The Leukemia & Lymphoma Society recently announced it has committed an additional $46 million to fund innovative blood cancer research at leading medical institutions around the world. Headquartered in Rye Brook, the nonprofit health care organization has invested more than $1 billion in cancer research in its nearly 70-year history.
Recipients of the new funding include Memorial Sloan Kettering Cancer Center in New York City, where Dr. Eric Smith received a Special Fellow Award, granted to help scientists earlier in their careers, to optimize T-cell immunotherapy for patients with multiple myeloma.
Among 87 new research projects, the Leukemia & Lymphoma Society will fund 17 immunotherapy projects and 23 grants for research in precision medicine, a targeted approach “to finding the right drug for the right patient at the right time,” LLS officials said. Projects will include novel therapies to combat myeloma, which remains an incurable disease, and acute myeloid leukemia or AML, for which four new therapies were approved in recent months, the first in 40 years, according to LLS officials.
The Rye Brook organization also awarded 36 grants totaling $10.3 million in its career development program to foster the early careers of the next generation of scientists. Its active research portfolio has grown to 254 grants, more investment in blood cancer research than any nonprofit or government agency outside of the National Institutes of Health, according to Leukemia & Lymphoma Society officials.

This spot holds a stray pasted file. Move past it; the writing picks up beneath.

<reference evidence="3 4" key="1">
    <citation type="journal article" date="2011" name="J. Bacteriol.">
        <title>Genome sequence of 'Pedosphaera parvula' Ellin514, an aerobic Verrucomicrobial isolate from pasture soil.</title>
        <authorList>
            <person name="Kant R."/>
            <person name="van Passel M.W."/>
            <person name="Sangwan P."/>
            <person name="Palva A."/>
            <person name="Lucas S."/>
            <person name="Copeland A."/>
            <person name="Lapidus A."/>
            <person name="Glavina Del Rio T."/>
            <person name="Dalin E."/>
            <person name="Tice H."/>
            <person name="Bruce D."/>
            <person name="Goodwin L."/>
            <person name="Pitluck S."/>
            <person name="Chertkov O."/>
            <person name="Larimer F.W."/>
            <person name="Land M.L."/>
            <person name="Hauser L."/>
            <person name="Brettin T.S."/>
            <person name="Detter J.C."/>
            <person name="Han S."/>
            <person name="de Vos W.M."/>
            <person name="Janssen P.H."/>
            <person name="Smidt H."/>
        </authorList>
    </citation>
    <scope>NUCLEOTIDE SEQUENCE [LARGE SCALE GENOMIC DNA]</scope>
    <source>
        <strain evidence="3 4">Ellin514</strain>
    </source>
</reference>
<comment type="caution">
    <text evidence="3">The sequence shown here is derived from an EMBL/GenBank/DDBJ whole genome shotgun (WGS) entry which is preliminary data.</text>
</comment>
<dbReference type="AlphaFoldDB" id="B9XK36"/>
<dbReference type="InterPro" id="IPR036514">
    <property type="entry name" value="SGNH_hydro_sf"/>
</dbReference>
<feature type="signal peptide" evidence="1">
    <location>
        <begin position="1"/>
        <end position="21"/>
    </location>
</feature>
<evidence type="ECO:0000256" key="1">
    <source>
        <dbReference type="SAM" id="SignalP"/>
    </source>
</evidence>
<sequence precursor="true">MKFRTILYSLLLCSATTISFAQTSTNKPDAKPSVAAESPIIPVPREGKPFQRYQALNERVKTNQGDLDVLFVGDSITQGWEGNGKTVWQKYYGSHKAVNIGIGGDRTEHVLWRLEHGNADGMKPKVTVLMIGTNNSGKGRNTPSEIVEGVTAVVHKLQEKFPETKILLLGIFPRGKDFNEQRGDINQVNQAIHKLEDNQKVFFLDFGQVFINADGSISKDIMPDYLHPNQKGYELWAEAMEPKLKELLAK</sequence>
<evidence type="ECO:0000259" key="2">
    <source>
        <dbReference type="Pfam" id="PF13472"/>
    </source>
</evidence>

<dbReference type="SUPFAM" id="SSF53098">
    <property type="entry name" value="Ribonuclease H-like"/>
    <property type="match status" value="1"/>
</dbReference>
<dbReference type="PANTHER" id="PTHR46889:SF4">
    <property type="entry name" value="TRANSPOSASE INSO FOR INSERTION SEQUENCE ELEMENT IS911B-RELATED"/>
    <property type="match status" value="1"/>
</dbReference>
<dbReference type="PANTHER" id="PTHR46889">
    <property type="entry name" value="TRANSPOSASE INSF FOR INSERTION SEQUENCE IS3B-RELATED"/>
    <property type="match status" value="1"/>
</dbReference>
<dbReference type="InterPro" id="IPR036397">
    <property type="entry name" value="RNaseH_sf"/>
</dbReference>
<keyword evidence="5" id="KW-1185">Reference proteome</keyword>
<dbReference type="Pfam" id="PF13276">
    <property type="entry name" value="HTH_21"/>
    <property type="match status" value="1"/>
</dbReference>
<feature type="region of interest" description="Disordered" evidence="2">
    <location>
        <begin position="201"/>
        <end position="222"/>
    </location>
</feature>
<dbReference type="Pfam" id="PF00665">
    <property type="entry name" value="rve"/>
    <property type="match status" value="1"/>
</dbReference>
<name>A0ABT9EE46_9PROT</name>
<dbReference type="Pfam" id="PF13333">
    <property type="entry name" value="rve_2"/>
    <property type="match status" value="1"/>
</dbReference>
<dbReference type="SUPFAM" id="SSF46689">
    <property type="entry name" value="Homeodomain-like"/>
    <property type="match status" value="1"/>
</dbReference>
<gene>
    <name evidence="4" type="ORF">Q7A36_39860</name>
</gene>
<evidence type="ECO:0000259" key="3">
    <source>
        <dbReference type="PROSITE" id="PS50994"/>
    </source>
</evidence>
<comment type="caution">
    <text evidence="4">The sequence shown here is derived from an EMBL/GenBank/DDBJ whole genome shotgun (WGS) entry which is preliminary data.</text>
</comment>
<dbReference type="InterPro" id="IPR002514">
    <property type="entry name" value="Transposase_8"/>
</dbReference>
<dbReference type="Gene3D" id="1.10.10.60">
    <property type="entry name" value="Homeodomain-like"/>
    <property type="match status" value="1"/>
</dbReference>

“There is never a good time to get cancer, but it’s a phenomenal time to be fighting it,” said Louis J. DeGennaro, LLS president and CEO. “Already in 2017, the FDA has approved 13 new blood cancer treatments or new indications and LLS has supported virtually all of them. Our long-term vision and investment is paying off in our impact for patients.”
LLS also invests approximately $10 million annually in its venture philanthropy initiative, TAP or therapy acceleration program, through which the organization partners with biotechnology companies to speed development of novel therapies through clinical trials. Two of those partnerships this year resulted in U.S. Food and Drug Administration approvals for a groundbreaking chimeric antigen receptor (CAR) T-cell immunotherapy approach for patients with relapsed large B-cell lymphoma – in which the patient’s own immune cells are re-engineered to find and kill cancer cells – and for a novel combination therapy for AML patients.
Over the past two decades, LLS has invested $40 million in CAR T-cell therapy at multiple institutions. It is committed to funding $34 million in CAR T-cell and other immunotherapies.
DeGennaro noted that 1.3 million people in the U.S. live with a blood cancer. “We are seeing extraordinary progress in blood cancer research but with one third of blood cancer patients still not surviving five years past their diagnoses, we clearly have more work to do,” he said.